Catria wrote:Did you check against what astrophysics research you would like to do? Perhaps some of the 15 don't have what astrophysics you want.
Or perhaps you could narrow down once you took the PGRE.
TakeruK wrote:I was an astronomer and now I am in a planetary science field but I work very closely with astronomy (my work is on exoplanets and planet formation). In 2012, I applied to many of these schools--most in astronomy but a couple of their planetary science programs too.
Given your description of your profile, I think these 15 schools are in the right range!
I agree that you can probably narrow it down a bit more though. I think this is a good start for the summer and over the next few months, perhaps you can look into the actual research currently going on at these places. I did this by emailing the profs I would want to work with and going to conferences to talk to current profs and students at these schools. It's helpful to look up the websites of the students and profs as well and see what kind of work they do. Two schools might both have 3 profs each in your research field, but some profs have their students do novel research while others do not. It's helpful to see what the students publish as a guide for what you might end up doing if you work for said prof.
Your PGRE score isn't as big of a deal when it comes to astronomy programs, unless you are doing something very very astrophysics related. Unless you score below say, 600 on the PGRE, I wouldn't cut any of the schools out. Here is an article about the PGRE scores of astronomy applicants to Caltech by a prof who was chair of astro admissions there: http://mahalonottrash.blogspot.com/2014 ... fails.html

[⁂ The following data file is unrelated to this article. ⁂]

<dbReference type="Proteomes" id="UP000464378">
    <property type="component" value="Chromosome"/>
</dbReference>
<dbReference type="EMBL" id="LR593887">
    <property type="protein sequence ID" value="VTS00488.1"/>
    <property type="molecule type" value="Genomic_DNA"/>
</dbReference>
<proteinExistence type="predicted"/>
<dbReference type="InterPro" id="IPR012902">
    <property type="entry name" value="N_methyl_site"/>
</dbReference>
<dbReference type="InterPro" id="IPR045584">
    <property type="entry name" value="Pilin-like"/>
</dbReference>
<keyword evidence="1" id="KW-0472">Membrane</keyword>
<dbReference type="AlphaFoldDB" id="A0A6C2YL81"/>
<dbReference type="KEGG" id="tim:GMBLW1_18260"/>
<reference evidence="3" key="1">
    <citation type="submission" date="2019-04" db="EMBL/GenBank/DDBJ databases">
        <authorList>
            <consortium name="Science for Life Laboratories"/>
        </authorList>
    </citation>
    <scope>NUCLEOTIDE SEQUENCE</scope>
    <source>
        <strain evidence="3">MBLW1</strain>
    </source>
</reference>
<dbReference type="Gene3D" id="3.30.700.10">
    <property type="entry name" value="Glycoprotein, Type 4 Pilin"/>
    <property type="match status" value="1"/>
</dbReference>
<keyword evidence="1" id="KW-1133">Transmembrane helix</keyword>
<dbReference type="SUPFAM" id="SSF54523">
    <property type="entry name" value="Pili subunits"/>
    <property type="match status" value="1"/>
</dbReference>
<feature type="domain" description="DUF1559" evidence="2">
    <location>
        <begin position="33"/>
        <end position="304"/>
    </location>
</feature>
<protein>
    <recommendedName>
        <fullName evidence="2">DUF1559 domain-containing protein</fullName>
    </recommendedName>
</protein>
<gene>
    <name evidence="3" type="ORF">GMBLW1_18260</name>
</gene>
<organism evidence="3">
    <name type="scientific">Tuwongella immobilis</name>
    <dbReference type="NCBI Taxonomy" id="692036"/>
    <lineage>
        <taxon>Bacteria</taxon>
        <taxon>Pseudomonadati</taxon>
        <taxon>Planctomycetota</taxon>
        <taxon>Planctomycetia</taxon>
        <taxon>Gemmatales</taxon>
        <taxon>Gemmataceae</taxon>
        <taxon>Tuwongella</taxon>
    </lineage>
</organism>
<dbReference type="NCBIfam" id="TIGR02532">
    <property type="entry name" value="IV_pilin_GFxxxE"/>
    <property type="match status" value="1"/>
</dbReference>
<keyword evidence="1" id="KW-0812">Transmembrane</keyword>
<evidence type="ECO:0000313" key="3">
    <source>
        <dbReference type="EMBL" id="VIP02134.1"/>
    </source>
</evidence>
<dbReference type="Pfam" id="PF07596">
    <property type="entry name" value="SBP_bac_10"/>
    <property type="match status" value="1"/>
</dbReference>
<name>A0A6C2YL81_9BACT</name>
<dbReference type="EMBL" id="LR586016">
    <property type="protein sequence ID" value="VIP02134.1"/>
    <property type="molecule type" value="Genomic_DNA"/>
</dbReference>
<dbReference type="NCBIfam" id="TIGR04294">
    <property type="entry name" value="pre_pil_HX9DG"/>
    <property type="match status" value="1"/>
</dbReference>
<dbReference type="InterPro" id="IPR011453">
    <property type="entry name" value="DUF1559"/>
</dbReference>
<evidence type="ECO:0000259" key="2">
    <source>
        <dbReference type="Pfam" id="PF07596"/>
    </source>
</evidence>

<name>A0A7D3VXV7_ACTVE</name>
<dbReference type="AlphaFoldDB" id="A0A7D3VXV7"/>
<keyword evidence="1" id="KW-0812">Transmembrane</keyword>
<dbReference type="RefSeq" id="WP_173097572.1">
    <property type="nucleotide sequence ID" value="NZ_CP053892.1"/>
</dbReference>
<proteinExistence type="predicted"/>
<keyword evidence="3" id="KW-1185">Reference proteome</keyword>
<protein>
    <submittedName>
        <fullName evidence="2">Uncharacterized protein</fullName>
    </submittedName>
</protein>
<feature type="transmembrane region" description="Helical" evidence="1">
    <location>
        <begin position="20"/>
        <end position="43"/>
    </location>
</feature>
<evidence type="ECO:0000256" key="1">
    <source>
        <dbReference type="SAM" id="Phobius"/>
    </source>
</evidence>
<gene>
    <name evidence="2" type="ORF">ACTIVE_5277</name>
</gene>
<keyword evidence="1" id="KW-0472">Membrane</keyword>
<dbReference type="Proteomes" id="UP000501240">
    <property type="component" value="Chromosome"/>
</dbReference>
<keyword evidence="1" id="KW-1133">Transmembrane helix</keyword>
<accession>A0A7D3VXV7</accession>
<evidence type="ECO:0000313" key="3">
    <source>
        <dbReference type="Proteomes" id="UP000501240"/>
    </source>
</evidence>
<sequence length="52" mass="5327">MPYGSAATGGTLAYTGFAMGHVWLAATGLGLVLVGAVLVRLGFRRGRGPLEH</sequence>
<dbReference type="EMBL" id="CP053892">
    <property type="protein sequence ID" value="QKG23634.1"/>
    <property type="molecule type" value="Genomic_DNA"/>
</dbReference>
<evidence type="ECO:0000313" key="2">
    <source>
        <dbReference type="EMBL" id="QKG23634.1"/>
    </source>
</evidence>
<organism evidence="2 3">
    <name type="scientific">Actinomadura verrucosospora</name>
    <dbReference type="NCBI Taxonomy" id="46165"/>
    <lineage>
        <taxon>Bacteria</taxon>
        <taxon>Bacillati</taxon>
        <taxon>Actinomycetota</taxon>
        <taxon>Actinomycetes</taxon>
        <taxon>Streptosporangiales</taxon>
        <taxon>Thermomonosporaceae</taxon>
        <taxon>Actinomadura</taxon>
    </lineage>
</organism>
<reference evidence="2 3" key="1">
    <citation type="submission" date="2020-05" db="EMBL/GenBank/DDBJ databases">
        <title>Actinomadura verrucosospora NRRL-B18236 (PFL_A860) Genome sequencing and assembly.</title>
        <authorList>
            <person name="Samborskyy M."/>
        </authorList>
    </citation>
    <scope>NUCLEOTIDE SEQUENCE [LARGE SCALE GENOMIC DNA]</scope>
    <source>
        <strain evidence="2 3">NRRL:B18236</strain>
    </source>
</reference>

blackmass wrote:Thanks for this! This is incredibly helpful. You're right -- I ought to look more closely at specific projects that students and professors are working on.
And your comment about the PGRE is really a relief. I've already started studying, but I'm a terrible test taker in general, so we'll see how that goes.
In terms of contacting professors I'd be interested in working for, when is a good time to get in touch with them? I'm guessing now is way too early...?
I took the PGRE twice (640 and 690) so I just barely made it above the median score! Granted, the PGRE score isn't even required for some Planetary Science programs, but I still made it into many good astronomy programs (some on your list!) even with these scores. I'm also a terrible test taker!
I think it's too early to start contacting profs right now. In my application year, I sent a few emails in September but only because there was a conference in my field in October and I was reaching out to see if I could meet any of the profs at that conference. For everyone else, I emailed them in October and that helped me make a list of schools and profs. My main time constraint for this was because I wanted to send my list of schools/profs to my LOR writers by early November so that they have over a month to write even the earliest deadline.
TakeruK wrote:Finally, I would actually recommend a list that is heavy on reach schools / match schools instead of "safety" schools. You should probably identify one or two programs that you feel that you would both be happy in and feel confident about your admission. These are your "safety"s and there's no point having a ton of them. But you'll have to be able to identify these schools as such! My advice is to talk to your advisors/supervisors. Mine gave me a lot of advice of where they thought I would get in and they were very accurate.
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